Trent spent the weeks leading up to Christmas reaching out to First District U.S. Representative G. K. Butterfield and U.S. Senator Richard Burr for support, both of whom responded immediately.

“I also have numerous emails from Golden Peanut company headquarters in Georgia, who were willing to listen and engage with local representatives, and calendars were coordinated for a meeting in early January,” said Trent.

Golden Peanut, like many agribusinesses, faces significant challenges with aging facilities as well as advancing technology which render many older processing plants obsolete such as the Aulander location.

“With each call, company officials described the difficult economic balance that must be maintained to remain competitive on a national market basis,” said Trent. “It was very apparent that Golden Peanut officials have empathy and concern for the affected workers.”

Commissioner Tammy Lee noted that Golden Peanut is the “heart and soul” of Aulander.”

“Bertie County’s efforts culminated Jan. 6 with a meeting hosted by the Town of Aulander at the urging of Mayor Drew,” said Trent.

Vice Chairman (Ernestine Byrd) Bazemore and Commissioner Lee were also in attendance in addition to Mayor Drew, a representative from Senator Burr’s office, Steve Biggs, Dr. Pat Mitchell, NC’s Deputy Secretary of Commerce, and Tim Ivey from the State.

“Representatives from Archer Daniels Midland Company confirmed the finality of the previously announced plant closure this afternoon” reported Bertie County Manager Scott Sauer in a late email to the Commissioners.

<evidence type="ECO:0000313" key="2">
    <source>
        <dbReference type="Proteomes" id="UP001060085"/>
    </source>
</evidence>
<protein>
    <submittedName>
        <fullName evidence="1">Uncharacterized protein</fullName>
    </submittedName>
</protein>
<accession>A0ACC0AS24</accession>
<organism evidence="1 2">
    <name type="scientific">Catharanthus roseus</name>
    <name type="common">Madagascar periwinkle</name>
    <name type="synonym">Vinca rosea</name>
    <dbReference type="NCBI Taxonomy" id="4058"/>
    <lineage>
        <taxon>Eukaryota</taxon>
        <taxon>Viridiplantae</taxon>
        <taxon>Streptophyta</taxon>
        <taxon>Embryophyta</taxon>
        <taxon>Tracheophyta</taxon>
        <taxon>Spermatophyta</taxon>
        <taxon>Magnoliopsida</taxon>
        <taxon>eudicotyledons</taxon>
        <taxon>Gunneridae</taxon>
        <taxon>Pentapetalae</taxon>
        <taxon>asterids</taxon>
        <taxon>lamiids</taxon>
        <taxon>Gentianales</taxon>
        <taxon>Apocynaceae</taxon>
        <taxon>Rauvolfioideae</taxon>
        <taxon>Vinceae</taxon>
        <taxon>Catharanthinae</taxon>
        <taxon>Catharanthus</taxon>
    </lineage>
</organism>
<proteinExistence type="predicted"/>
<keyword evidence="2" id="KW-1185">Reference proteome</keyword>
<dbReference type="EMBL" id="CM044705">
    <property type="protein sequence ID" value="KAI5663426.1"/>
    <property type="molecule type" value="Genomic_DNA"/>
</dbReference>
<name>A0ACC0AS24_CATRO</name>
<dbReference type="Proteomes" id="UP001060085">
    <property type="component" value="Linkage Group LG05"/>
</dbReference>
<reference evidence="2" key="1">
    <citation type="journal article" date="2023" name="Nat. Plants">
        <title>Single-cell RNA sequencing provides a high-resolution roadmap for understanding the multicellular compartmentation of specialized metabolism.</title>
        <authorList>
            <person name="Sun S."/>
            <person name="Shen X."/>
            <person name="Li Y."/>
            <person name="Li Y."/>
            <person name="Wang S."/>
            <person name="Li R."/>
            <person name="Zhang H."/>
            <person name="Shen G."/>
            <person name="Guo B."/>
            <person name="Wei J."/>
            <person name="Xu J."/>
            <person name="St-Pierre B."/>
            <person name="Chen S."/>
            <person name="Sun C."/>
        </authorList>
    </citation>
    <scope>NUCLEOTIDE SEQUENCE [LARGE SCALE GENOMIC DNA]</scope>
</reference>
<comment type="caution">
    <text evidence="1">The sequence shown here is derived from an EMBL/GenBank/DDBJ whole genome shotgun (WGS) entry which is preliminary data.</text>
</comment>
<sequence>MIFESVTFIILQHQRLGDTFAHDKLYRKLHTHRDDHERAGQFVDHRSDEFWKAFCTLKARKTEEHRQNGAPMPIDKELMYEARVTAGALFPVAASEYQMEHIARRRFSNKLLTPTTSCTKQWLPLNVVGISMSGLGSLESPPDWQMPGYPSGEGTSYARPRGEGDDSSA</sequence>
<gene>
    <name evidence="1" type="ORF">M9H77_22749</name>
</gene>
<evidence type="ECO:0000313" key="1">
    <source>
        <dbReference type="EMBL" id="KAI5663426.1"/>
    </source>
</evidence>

“The Chairman reported that the “upside” for this situation was the company’s recognition of our community spirit and the united effort on behalf of these workers by the Town of Aulander and Bertie County,” Sauer continued.

“There were discussions regarding opportunities for redeveloping the plant site and to capitalize on the rail spur infrastructure which we hope will continue in the near future,” the County Manager noted.

According to Bazemore, the group had a very good dialogue with Golden Peanut company representatives.

“The Town of Aulander and the Bertie County Board of Commissioners remain committed to support these workers and families during the transition and scheduled their shutdown for late February,” Bazemore said.

“Thanks to the Chairman and all who worked so hard to attempt to make this save,” said former Board Chairman Ron Wesson in expressing his enthusiasm for these efforts. “I’ve learned that brave efforts are never wasted and it might just surprise us how this effort might come back to help.”

Friday, Jan. 8 was the date of the Job Fair for the Golden Peanut workers held at the Aulander Community Building and Biggs says he has received many favorable calls from prospective employers seeking well trained and experienced workers.

At the Commissioners meeting on Jan. 4, Commissioner Stewart White expressed his appreciation to Biggs and the team in instituting the Job Fair.

“I appreciate what all of you are doing for the Golden Peanut employees and the Town of Aulander,” White said.